Friday, May 11, 2012

Your Staff Leave Something to be Desired

Hi all,

I got a call from a patient who works for (and was referred by) a local professional here. The professional’s entire family are patients here. This patient came in for a NPE. He has a hopeless 5-unit bridge on the upper right and missing lower posterior teeth. He said, "I am at a point where I want to look better and it is time I make my smile pretty.” And then he said, "Money is no object.”

Protocol is to run when someone says, "Money is no object." But, I didn't. I treatment planned this person for veneers and a couple of crowns, to remove the failing bridge, and to send him to my periodontist for implants in the lower posterior and the upper right (where he will be missing teeth when I take out the bridge).

When he went to the periodontist, his story changed. “I had an accident at my house that cost me a lot of money and now I really don't have that much money to spend. Can we do a partial on top and just a partial on the bottom?”

I agreed, but then things got a little crazy. I have to admit: this is where we could easily mess up. See, the treatment plan is in the computer and then the patient calls to talk to me. I am in the back and agree to change the treatment plan. But my assistant doesn't know anything has changed. I probably don't change anything in the computer. I change it in my head, but don't write it down. This is bad.

This patient called to talk about his treatment and schedule, but my assistant had no idea what he was talking about. Then we figured it out and he scheduled. He sat in the chair to work on a crown that was on the treatment plan. I asked him about an alternative treatment plan that I think would work that wouldn't show any clasps on a partial. He was all for it, but wanted to see if he could move some money around.

So we did the crown prep that day but didn’t take a final impression because he was thinking about changing the mode of treatment. We put a temp on the tooth and sent him off. The next week, the temp came off but he was too busy to come in. We told him to put the temp back on with Fixodent or toothpaste.

Then he called to talk about the treatment again. Apparently, there were tons of calls that I had not been privy to because he talked to my staff. He claimed that we kept changing the fees on him. He called and asked what the fee for a cleaning is ($89). Then at check out he was charged $124 (there is a $35 exam fee). Then he said something about me saying that I would charge him $850 for a crown. Our fee is $1,150-$1,250 for a crown. Why the heck would I say something like $850? So, there is a chance that he is hearing what he wants.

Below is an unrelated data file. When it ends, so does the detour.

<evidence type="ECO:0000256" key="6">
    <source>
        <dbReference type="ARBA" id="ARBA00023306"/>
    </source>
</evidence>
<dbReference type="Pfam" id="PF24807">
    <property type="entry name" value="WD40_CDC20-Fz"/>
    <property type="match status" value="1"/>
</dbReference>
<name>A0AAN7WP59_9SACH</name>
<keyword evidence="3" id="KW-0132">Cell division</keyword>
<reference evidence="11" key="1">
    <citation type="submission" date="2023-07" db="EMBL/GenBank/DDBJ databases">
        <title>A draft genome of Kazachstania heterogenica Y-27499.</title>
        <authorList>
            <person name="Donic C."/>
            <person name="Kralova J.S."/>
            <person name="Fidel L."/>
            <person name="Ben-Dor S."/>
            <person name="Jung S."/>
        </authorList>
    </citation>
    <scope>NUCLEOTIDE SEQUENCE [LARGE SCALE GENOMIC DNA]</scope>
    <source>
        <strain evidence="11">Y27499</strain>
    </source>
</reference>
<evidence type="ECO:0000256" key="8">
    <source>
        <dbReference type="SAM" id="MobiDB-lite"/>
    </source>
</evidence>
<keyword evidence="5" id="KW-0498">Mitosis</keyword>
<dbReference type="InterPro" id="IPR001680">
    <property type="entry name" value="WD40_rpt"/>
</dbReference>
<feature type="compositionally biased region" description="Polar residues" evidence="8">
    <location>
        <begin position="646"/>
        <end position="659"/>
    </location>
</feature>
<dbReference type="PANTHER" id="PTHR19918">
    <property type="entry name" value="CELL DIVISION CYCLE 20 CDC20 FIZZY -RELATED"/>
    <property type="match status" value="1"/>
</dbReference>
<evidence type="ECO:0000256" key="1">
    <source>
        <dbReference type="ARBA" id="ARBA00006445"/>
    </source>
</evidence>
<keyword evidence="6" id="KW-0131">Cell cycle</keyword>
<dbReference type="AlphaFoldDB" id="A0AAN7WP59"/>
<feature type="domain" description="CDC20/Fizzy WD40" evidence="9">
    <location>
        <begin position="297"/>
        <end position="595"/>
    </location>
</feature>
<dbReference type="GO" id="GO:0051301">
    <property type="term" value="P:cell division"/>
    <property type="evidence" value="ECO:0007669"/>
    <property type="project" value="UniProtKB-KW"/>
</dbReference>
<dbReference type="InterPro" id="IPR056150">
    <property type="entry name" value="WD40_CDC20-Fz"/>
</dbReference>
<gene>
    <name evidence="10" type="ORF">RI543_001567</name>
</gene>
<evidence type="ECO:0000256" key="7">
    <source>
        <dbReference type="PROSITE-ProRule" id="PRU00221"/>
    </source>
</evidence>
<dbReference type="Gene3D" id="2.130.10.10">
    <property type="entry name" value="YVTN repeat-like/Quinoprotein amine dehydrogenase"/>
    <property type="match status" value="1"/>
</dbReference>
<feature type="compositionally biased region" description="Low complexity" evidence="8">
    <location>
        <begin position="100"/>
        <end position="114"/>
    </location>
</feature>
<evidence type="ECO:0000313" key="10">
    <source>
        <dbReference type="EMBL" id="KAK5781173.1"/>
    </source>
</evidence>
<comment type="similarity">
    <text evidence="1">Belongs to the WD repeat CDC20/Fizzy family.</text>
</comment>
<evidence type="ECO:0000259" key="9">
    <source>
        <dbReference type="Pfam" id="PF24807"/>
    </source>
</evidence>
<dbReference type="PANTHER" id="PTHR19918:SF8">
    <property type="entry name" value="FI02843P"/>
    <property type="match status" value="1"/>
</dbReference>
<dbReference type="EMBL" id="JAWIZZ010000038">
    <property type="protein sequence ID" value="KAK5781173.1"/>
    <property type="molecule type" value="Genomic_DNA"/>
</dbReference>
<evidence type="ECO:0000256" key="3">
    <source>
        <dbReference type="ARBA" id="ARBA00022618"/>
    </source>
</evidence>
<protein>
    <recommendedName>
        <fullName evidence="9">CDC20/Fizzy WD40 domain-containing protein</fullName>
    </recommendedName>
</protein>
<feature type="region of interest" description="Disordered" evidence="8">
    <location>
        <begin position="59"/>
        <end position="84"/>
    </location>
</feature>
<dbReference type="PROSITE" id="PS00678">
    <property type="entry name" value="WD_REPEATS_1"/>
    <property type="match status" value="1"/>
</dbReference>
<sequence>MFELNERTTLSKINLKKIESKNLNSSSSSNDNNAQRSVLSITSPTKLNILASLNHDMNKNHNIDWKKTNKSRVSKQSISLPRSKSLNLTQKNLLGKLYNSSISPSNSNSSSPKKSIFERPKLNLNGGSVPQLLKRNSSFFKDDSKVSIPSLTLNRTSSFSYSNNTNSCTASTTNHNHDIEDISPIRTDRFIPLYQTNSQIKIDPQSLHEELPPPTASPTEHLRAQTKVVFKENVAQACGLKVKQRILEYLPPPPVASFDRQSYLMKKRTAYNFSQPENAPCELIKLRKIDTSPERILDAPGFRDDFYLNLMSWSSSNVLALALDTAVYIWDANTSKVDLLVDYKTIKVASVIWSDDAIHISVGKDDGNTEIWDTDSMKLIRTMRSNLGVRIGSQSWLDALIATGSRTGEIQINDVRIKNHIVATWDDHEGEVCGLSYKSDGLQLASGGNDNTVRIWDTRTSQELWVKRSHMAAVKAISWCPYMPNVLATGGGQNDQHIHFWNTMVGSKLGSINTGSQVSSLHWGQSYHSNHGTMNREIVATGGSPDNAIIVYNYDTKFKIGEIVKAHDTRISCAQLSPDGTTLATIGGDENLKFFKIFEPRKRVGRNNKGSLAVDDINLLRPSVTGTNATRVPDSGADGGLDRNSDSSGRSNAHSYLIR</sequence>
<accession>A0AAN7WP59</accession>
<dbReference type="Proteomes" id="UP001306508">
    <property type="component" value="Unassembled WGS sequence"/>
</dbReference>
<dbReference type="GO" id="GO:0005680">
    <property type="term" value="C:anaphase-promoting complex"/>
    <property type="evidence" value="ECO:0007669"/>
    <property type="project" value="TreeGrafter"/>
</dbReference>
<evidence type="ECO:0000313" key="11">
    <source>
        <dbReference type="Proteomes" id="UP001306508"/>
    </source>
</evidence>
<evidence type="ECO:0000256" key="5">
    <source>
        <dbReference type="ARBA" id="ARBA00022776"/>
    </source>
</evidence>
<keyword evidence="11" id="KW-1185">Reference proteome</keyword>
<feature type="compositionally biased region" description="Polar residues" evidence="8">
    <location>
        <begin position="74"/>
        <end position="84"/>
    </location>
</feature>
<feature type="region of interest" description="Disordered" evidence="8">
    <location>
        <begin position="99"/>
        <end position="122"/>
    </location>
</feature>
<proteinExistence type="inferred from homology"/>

Needless to say, this is not a usual patient and we probably are not handling it well. I got the call saying that I am dynamite but my staff leave something to be desired. Then he went on to tell me the whole story. He told me he is still putting the temp on with toothpaste and how the charges keep changing. I told him that it is mostly my fault and I take full responsibility for my staff and that we need to have better systems to handle change.

I do not get carried away with this kind of situation. I don't get mad or feel insecure. I know there are some things we are not very good at. Changing treatment four times makes us crazy. The systems we have in place don't handle that well. When I get involved and talk to someone on the phone, all hell breaks loose.

It would have been easy to throw the staff under the bus to save face. But I am getting older and I don't really need to save face that much. I is what I is. (Listen, I know that sounds very admirable. But I have thrown my staff under the bus about a million times. They know that is part of their pay.) We do need to get better at some things. I need to get better at a lot of things. Communicating would be at the top of the list.

What don't you need to get better at? Do you throw your staff under the bus?

Have a great weekend,


P.S. Now go and get a Mother's Day gift. Hurry!


Marielaina Perrone DDS said...

Thats a great post. Sometimes as dentists we feel like we are on an island, alone in our own worlds. We forget others go thru similar experiences on a daily basis. You handled it perfectly taking the brunt of it and being a good team leader like we need to be. Employees will appreciate that move.

Linda Zdanowicz said...

What a frustrating situation! Don't know if you're looking for solutions, but here are a few of mine. First, as you go through your npe, mention possible treatment ideas to gauge the patients' response. Document, document, document. Write down things he actually says, and impressions you get about his attitude toward treatment. Make sure your staff documents every phone call in which treatment is discussed. Work up a review of findings for each patient with more than basic treatment needs. Bring these patients in for a consult and present the treatment you feel is the best, along with alternatives and tell them the pros and cons of all of it. Finally, patients change their mind and often it's because they don't understand what you are proposing, hence, the consult.
Linda said...

Okay article. I just became aware of your blog and desired to say I have really enjoyed reading your opinions. Any way I’ll be subscribing in your feed and Lets hope you post again soon.


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